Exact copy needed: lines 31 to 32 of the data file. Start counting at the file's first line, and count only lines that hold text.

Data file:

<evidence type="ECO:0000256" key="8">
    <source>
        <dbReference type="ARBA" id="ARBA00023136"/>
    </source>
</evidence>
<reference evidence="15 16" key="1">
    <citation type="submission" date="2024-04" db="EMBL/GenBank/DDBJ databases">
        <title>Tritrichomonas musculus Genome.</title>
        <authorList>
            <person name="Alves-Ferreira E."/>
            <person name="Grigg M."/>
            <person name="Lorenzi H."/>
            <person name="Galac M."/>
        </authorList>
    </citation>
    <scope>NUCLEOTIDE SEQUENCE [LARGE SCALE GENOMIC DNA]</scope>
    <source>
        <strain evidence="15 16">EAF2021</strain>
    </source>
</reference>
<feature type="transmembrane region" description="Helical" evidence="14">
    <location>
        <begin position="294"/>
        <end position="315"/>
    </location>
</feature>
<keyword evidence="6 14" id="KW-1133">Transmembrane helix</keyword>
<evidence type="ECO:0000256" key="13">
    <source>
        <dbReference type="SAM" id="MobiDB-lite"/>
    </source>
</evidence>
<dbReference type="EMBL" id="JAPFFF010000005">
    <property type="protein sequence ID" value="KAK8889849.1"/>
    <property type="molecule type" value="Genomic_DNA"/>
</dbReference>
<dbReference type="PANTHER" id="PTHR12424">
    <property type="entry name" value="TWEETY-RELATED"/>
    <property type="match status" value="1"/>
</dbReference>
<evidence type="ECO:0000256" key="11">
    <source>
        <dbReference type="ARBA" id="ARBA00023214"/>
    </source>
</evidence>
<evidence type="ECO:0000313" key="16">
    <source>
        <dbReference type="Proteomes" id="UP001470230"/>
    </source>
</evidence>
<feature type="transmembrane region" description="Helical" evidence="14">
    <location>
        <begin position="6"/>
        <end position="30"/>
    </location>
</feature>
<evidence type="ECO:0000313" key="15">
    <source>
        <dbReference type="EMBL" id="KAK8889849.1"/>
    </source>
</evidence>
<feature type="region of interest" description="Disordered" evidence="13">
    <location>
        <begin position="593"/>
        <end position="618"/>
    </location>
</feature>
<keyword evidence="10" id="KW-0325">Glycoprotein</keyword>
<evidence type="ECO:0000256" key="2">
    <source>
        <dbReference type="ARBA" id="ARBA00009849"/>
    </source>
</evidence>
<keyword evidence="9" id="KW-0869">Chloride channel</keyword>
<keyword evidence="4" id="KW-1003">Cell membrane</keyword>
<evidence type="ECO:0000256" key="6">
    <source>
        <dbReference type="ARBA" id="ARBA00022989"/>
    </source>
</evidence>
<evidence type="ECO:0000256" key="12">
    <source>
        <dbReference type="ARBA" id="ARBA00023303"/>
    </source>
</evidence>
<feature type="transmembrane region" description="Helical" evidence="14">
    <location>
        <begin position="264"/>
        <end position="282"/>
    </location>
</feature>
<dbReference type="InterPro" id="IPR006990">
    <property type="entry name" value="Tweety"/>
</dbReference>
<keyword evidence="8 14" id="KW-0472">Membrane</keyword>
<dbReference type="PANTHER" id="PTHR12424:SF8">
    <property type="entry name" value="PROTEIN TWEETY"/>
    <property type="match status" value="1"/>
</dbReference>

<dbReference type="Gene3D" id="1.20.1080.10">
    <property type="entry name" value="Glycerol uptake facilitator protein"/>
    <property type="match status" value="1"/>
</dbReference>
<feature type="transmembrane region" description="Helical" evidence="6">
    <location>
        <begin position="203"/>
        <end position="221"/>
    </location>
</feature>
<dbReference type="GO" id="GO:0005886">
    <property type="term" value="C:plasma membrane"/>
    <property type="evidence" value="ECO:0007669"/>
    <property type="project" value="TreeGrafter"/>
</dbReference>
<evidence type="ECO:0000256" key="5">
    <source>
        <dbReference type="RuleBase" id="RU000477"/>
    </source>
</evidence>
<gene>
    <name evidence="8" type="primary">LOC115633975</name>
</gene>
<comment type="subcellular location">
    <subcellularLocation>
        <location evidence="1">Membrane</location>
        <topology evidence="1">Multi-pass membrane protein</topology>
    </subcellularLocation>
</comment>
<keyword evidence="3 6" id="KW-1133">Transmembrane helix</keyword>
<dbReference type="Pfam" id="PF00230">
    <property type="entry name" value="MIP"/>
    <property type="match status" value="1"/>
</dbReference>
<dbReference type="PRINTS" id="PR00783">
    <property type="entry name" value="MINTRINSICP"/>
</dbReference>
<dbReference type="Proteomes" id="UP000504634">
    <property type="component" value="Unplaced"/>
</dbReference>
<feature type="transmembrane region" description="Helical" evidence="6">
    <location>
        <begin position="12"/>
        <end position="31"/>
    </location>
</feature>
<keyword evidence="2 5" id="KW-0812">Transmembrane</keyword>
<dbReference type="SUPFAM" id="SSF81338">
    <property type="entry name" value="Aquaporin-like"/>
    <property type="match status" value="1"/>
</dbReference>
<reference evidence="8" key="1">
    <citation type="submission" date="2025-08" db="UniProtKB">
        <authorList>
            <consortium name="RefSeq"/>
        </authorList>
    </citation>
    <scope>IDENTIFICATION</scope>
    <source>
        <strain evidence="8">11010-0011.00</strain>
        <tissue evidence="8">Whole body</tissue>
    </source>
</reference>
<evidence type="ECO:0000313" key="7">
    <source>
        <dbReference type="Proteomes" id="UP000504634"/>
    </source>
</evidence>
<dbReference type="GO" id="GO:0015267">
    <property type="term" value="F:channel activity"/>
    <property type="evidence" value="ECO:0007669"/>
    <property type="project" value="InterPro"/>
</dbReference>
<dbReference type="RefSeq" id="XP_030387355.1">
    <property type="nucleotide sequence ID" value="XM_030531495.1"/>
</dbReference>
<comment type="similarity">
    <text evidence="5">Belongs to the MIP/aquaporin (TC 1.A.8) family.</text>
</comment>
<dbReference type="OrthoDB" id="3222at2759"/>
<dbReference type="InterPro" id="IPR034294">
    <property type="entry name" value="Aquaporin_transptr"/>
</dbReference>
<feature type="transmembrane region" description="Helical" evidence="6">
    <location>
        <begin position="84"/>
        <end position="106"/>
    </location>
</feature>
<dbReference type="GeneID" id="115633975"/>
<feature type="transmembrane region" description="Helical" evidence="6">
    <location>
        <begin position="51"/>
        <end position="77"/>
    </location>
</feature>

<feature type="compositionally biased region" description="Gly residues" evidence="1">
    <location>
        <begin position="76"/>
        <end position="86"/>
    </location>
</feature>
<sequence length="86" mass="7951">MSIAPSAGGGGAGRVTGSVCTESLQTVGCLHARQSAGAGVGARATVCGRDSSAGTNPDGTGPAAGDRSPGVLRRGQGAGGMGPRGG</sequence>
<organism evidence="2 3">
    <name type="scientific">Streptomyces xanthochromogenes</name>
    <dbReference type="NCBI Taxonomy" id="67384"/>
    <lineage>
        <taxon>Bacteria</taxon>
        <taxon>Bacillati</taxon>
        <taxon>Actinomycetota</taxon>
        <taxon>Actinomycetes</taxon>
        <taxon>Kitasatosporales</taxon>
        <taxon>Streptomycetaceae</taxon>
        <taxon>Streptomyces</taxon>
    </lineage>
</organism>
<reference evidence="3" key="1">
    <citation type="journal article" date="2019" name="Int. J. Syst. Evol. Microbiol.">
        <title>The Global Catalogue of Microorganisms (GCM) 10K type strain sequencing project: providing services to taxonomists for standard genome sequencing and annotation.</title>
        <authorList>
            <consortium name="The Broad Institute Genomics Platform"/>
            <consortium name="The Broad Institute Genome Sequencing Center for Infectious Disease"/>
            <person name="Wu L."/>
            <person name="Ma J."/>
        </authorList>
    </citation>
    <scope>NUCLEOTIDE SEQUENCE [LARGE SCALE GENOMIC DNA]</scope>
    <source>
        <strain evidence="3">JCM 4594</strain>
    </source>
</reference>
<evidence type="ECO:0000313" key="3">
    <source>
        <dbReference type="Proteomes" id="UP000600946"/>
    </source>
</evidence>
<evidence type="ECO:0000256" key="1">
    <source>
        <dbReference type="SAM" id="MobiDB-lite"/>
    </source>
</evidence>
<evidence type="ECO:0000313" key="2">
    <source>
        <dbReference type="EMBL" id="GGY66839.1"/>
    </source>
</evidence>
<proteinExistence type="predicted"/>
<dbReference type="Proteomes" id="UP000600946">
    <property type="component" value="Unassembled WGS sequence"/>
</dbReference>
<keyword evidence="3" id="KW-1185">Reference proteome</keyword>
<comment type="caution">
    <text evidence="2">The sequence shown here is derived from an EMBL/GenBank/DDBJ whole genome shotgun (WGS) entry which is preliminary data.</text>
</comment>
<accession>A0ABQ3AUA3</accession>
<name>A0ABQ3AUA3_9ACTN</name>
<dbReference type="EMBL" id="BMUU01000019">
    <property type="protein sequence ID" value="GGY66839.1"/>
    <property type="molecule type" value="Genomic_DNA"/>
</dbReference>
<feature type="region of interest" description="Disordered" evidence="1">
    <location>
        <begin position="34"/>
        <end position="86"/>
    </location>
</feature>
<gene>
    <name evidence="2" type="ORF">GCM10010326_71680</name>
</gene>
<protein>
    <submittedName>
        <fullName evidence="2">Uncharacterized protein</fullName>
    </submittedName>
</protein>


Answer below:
    </source>
</evidence>